Stendhal Quotes

A forty-year-old woman is only something to men who have loved her in her youth.

A novel is a mirror carried along a main road. A very small degree of hope is sufficient to cause the birth of love.

A wise woman never yields by appointment. It should always be an unforeseen happiness.

All religions are founded on the fear of the many and the cleverness of the few.

Far less envy in America than in France, and far less wit.

Friendship has its illusions no less than love.

God’s only excuse is that he does not exist.

I think no woman I have had ever gave me so sweet a moment, or at so light a price, as the moment I owe to a newly heard musical phrase.

If you don’t love me, it does not matter, anyway I can love for both of us.

If you think of paying court to the men in power, your eternal ruin is assured.

In love, unlike most other passions, the recollection of what you have had and lost is always better than what you can hope for in the future.

It is the nobility of their style which will make our writers of 1840 unreadable forty years from now.

Life is too short, and the time we waste in yawning never can be regained.

Logic is neither an art nor a science but a dodge.

Love has always been the most important business in my life, I should say the only one.

Mathematics allows for no hypocrisy and no vagueness.

Never had he found himself so close to those terrible weapons of feminine artillery.

Nothing is so hideous as an obsolete fashion.

One can acquire everything in solitude except character.

Only great minds can afford a simple style.

Our true passions are selfish.

People happy in love have an air of intensity.

People who have been made to suffer by certain things cannot be reminded of them without a horror which paralyses every other pleasure, even that to be found in reading a story.

Pleasure is often spoiled by describing it.

Politics in a literary work, is like a gun shot in the middle of a concert, something vulgar, and however, something which is impossible to ignore.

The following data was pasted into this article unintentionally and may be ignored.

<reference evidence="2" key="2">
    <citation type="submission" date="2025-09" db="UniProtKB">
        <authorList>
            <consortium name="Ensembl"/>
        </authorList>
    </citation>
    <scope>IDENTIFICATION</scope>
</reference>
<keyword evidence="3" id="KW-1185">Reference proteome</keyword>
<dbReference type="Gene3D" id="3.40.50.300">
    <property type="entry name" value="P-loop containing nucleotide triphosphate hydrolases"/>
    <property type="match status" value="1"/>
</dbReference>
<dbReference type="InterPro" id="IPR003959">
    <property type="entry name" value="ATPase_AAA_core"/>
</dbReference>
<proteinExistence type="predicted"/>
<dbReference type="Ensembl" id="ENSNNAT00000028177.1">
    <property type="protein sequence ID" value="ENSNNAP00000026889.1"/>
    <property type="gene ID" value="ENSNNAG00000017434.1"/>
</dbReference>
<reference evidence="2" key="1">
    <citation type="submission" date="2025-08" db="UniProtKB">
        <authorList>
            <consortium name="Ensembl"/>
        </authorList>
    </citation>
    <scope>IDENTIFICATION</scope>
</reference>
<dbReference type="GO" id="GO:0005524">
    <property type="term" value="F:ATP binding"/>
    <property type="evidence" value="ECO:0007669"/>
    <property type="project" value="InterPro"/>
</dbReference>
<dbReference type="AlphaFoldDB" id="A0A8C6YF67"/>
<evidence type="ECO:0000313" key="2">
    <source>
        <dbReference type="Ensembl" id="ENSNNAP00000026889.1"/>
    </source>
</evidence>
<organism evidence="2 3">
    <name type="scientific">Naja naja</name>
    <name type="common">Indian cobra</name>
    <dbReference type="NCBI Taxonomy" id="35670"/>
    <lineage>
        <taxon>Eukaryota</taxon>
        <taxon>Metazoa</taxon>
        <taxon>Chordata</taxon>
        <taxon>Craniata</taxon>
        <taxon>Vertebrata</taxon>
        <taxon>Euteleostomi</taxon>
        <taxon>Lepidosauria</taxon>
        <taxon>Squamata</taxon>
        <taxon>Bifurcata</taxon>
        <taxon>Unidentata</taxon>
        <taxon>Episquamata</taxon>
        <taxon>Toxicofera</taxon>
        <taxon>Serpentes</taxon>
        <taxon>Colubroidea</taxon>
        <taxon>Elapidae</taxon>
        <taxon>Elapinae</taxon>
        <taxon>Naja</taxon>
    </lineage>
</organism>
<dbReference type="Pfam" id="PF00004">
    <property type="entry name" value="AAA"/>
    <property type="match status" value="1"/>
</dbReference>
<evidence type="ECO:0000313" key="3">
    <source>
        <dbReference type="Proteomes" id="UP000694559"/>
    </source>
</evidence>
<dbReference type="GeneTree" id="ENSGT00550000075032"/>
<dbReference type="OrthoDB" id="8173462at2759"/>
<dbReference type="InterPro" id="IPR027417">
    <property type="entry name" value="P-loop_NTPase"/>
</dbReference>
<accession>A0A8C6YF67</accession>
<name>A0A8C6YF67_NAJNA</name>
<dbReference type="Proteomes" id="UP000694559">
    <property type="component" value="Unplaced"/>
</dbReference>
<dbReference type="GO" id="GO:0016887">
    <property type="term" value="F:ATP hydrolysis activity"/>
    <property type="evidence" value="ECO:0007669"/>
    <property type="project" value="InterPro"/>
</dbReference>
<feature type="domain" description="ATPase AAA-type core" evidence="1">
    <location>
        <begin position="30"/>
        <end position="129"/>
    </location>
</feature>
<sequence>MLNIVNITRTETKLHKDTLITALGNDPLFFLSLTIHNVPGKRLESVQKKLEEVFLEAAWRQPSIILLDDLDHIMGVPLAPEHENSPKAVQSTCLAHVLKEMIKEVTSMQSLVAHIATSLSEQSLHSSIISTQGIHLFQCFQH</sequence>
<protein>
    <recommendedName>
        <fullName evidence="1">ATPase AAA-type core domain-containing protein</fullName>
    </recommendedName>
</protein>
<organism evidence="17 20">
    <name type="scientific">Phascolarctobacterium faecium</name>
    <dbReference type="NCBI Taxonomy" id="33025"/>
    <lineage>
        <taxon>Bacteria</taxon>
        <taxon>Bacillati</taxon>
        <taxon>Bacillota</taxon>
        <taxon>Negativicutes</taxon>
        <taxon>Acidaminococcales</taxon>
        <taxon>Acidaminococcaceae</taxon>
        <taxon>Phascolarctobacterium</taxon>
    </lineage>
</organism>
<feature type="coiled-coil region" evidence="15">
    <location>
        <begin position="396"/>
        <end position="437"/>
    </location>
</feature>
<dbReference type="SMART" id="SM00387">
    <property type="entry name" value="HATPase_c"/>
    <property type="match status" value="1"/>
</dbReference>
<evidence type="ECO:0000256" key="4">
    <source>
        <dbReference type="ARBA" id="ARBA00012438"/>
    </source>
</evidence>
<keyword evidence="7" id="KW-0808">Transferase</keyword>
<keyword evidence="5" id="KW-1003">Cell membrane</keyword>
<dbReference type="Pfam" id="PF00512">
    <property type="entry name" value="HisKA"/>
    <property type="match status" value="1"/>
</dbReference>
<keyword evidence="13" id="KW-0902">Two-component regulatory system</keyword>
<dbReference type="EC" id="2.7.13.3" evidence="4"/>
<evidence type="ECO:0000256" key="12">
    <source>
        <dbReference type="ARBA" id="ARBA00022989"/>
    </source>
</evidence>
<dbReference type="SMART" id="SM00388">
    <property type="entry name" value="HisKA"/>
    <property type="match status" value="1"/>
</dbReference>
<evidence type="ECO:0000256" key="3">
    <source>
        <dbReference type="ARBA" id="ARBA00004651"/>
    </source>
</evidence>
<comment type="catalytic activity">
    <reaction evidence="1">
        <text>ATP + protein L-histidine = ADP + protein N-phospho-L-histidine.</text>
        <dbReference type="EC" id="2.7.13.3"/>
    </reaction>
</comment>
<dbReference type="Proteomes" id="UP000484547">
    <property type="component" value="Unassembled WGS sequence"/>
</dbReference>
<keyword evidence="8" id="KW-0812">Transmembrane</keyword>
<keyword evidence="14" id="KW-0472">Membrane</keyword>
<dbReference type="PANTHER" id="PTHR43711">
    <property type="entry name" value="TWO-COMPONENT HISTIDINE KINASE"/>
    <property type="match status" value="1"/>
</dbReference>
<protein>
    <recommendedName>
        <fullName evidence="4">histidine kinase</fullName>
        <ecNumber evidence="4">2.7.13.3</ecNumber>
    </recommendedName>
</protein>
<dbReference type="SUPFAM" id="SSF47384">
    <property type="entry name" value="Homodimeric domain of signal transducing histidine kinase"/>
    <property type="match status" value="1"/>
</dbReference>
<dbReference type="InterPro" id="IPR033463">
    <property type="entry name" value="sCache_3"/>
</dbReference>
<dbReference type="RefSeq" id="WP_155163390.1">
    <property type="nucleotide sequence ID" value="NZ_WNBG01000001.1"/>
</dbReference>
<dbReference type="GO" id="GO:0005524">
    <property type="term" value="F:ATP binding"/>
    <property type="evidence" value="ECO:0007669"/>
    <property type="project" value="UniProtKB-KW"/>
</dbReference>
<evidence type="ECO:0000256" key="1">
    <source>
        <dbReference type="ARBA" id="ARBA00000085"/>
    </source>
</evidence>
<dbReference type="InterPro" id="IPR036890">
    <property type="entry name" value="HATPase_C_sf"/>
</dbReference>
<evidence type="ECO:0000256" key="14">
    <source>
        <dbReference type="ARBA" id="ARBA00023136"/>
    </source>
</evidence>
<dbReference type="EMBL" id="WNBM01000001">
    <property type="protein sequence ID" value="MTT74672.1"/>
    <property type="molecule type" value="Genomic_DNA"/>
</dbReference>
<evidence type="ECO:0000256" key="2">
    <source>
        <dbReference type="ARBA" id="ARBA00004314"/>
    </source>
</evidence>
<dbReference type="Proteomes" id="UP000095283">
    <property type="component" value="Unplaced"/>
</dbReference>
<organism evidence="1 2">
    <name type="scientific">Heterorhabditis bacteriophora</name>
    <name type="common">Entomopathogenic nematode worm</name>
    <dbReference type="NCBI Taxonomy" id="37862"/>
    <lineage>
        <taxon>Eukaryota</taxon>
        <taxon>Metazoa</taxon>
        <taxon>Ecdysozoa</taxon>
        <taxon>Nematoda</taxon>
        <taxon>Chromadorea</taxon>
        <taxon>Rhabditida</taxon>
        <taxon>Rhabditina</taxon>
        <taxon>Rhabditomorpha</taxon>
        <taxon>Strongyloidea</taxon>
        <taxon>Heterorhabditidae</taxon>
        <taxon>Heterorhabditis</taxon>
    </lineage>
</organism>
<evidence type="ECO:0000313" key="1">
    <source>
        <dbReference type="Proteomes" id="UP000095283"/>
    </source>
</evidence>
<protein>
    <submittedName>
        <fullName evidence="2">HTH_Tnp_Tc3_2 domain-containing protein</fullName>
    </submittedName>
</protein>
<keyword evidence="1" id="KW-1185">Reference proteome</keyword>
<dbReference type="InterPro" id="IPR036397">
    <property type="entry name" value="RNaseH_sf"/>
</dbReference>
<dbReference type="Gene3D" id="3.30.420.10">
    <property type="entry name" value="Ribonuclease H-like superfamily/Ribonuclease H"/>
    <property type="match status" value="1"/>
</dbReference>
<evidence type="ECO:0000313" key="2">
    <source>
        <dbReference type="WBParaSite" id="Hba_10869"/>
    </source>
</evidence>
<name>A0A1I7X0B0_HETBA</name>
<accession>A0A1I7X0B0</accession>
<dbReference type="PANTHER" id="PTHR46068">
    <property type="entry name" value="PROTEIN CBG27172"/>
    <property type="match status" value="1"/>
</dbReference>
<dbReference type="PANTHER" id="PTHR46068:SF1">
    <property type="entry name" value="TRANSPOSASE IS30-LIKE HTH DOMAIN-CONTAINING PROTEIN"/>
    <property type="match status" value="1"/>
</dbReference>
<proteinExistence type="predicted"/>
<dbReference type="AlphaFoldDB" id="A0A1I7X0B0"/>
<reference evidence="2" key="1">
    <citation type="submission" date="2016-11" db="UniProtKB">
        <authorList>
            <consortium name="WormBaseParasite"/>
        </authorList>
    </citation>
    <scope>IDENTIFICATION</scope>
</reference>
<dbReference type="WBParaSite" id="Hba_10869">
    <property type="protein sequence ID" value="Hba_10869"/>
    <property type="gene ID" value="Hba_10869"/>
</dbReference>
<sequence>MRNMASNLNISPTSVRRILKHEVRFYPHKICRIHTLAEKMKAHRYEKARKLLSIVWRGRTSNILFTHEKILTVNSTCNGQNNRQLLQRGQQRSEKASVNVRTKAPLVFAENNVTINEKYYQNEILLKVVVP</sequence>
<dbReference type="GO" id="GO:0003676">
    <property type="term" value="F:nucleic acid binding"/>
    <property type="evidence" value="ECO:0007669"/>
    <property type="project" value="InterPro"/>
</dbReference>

Power, after love, is the first source of happiness.

Prudery is a kind of avarice, the worst of all.

She had caprices of a marvellous unexpectedness, and how is any one to imitate a caprice?

The first qualification for a historian is to have no ability to invent.

The French are the wittiest, the most charming, and up to the present, at all events, the least musical race on Earth.

The great majority of men, especially in France, both desire and possess a fashionable woman, much in the way one might own a fine horse – as a luxury befitting a young man.

The man of genius is he and he alone who finds such joy in his art that he will work at it come hell or high water.

The more a race is governed by its passions, the less it has acquired the habit of cautious and reasoned argument, the more intense will be its love of music.

The more one pleases everybody, the less one pleases profoundly.

The pleasures of love are always in proportion to our fears.

The Russians imitate French ways, but always at a distance of fifty years.

The shepherd always tries to persuade the sheep that their interests and his own are the same.

This is the curse of our age, even the strangest aberrations are no cure for boredom.

To be loved at first sight, a man should have at the same time something to respect and something to pity in his face.

To describe happiness is to diminish it.

True love makes the thought of death frequent, easy, without terrors; it merely becomes the standard of comparison, the price one would pay for many things.

What is really beautiful must always be true.

Women are always eagerly on the lookout for any emotion.